Tag Archives: health
A Universidad Carlos III de Madrid (UC3M) spin-off, Inrobics Social Robotics, S.L.L., has developed a robotic device that provides an innovative motor and cognitive rehabilitation service that can be used at health centers as well as at home. Inrobics was created using research results from the University's Department of Computer Science and Engineering. Continue reading
One of the primary capabilities separating human intelligence from artificial intelligence is our ability to be creative—to use nothing but the world around us, our experiences, and our brains to create art. At present, AI needs to be extensively trained on human-made works of art in order to produce new work, so we’ve still got a leg up. That said, neural networks like OpenAI’s GPT-3 and Russian designer Nikolay Ironov have been able to create content indistinguishable from human-made work.
Now there’s another example of AI artistry that’s hard to tell apart from the real thing, and it’s sure to excite 90s alternative rock fans the world over: a brand-new, never-heard-before Nirvana song. Or, more accurately, a song written by a neural network that was trained on Nirvana’s music.
The song is called “Drowned in the Sun,” and it does have a pretty Nirvana-esque ring to it. The neural network that wrote it is Magenta, which was launched by Google in 2016 with the goal of training machines to create art—or as the tool’s website puts it, exploring the role of machine learning as a tool in the creative process. Magenta was built using TensorFlow, Google’s massive open-source software library focused on deep learning applications.
The song was written as part of an album called Lost Tapes of the 27 Club, a project carried out by a Toronto-based organization called Over the Bridge focused on mental health in the music industry.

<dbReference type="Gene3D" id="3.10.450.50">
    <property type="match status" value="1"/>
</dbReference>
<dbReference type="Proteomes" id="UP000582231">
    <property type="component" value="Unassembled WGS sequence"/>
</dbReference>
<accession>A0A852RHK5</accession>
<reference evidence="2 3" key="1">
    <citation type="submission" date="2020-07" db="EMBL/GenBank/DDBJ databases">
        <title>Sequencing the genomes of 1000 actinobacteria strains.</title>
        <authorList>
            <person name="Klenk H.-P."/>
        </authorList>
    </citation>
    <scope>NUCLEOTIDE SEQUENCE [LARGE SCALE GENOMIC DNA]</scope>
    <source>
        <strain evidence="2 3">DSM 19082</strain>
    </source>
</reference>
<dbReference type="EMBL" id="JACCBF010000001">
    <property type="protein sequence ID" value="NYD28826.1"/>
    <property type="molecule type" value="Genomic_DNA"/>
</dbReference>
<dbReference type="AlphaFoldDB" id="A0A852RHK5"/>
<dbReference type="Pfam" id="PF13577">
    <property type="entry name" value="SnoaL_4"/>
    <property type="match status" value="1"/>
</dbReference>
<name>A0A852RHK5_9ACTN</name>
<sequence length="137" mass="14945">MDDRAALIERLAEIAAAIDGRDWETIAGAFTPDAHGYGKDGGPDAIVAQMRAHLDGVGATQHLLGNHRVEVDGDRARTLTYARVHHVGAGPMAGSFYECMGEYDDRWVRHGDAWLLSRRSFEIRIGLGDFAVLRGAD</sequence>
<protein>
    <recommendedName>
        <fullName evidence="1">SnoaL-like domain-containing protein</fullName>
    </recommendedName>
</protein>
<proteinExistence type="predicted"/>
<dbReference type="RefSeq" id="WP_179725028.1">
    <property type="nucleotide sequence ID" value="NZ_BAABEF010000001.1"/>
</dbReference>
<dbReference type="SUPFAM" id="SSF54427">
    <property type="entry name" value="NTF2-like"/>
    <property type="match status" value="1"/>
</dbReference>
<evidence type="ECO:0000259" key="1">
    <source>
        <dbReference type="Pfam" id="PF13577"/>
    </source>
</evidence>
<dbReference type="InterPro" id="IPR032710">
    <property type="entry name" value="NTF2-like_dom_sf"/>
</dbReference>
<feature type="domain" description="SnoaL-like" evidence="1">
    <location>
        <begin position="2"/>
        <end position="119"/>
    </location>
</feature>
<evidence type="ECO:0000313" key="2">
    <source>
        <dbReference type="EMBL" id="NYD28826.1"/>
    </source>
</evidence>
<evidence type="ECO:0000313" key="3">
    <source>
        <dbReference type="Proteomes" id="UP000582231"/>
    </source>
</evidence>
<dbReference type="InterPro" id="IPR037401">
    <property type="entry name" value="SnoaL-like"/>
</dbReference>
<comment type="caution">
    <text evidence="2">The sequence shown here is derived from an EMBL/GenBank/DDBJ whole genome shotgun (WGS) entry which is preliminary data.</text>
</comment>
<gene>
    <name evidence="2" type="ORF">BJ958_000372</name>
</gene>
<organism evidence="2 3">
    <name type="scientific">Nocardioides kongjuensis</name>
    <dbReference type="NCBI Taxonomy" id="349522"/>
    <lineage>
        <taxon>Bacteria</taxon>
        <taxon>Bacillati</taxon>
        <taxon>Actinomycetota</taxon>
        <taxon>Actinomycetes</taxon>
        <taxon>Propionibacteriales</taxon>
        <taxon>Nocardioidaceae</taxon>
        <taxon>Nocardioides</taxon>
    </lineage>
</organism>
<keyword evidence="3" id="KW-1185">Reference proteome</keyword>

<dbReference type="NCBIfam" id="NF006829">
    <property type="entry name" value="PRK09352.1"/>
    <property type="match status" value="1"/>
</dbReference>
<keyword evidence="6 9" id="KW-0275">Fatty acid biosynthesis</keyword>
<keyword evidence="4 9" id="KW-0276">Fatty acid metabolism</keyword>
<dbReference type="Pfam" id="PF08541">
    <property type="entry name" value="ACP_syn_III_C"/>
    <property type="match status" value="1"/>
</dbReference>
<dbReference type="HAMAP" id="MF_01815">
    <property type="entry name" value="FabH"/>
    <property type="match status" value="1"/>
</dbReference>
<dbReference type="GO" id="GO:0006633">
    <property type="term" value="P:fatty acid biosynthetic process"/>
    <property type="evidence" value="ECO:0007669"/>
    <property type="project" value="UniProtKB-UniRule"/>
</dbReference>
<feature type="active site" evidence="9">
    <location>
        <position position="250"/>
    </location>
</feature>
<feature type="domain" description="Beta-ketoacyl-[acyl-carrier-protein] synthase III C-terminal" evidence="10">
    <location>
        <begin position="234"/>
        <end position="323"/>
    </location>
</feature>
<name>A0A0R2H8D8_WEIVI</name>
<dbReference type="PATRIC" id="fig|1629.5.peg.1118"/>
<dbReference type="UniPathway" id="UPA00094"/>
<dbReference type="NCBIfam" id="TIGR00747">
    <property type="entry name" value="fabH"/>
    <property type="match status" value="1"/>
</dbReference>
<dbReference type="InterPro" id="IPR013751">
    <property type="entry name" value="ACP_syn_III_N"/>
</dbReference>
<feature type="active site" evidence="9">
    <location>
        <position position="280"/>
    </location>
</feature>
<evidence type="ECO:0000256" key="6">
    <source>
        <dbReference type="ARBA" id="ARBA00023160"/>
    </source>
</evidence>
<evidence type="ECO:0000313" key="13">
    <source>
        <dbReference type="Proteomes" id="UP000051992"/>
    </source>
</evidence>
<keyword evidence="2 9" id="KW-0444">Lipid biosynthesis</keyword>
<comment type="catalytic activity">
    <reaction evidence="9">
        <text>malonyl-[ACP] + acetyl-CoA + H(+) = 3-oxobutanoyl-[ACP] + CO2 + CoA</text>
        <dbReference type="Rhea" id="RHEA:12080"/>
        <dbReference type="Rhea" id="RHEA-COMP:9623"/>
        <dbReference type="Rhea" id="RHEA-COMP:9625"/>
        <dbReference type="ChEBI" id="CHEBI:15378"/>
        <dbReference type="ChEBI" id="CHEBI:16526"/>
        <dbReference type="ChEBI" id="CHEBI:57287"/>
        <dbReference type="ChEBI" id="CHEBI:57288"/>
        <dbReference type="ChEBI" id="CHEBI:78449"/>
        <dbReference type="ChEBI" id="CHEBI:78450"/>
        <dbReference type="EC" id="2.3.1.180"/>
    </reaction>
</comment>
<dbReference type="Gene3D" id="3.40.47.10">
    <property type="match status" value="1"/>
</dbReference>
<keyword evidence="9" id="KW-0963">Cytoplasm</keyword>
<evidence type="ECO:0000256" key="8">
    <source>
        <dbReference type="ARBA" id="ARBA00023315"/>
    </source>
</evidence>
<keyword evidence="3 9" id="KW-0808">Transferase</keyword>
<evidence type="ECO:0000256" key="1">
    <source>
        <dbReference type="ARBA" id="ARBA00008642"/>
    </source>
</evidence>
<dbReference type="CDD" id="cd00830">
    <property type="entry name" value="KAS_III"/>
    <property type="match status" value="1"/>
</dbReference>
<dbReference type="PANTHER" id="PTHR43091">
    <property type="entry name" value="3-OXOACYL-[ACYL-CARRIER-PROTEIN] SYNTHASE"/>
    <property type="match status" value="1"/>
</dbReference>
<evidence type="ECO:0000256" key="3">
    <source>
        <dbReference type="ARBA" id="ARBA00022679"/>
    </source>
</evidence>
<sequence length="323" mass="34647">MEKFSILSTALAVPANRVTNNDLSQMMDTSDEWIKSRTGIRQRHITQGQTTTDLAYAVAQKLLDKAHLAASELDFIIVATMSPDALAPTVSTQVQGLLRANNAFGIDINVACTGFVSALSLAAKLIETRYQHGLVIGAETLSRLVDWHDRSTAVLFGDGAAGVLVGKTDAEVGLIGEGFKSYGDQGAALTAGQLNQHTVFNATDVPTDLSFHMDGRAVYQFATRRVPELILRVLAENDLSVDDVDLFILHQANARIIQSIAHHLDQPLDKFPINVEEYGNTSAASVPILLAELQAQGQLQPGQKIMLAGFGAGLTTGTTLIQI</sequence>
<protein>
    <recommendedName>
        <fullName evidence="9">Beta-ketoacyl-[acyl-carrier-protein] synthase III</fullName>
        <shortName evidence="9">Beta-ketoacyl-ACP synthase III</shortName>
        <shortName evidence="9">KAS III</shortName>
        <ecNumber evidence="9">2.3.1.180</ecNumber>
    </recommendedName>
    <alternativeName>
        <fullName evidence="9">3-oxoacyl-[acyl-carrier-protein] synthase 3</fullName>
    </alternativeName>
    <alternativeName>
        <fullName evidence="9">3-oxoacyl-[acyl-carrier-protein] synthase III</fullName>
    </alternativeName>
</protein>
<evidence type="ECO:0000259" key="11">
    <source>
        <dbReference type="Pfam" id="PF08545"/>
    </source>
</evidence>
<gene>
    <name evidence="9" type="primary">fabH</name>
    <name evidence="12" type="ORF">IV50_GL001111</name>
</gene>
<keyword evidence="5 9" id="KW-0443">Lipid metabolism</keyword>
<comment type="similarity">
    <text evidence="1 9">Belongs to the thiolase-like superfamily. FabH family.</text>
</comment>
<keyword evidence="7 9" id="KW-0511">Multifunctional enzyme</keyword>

Here’s how a computer was able to write a song in the unique style of a deceased musician. Music, 20 to 30 tracks, was fed into Magenta’s neural network in the form of MIDI files. MIDI stands for Musical Instrument Digital Interface, and the format contains the details of a song written in code that represents musical parameters like pitch and tempo. Components of each song, like vocal melody or rhythm guitar, were fed in one at a time.
The neural network found patterns in these different components, and got enough of a handle on them that when given a few notes to start from, it could use those patterns to predict what would come next; in this case, chords and melodies that sound like they could’ve been written by Kurt Cobain.
To be clear, Magenta didn’t spit out a ready-to-go song complete with lyrics. The AI wrote the music, but a different neural network wrote the lyrics (using essentially the same process as Magenta), and the team then sifted through “pages and pages” of output to find lyrics that fit the melodies Magenta created.
Eric Hogan, a singer for a Nirvana tribute band who the Over the Bridge team hired to sing “Drowned in the Sun,” felt that the lyrics were spot-on. “The song is saying, ‘I’m a weirdo, but I like it,’” he said. “That is total Kurt Cobain right there. The sentiment is exactly what he would have said.”
Cobain isn’t the only musician the Lost Tapes project tried to emulate; songs in the styles of Jimi Hendrix, Jim Morrison, and Amy Winehouse were also included. What all these artists have in common is that they died by suicide at the age of 27.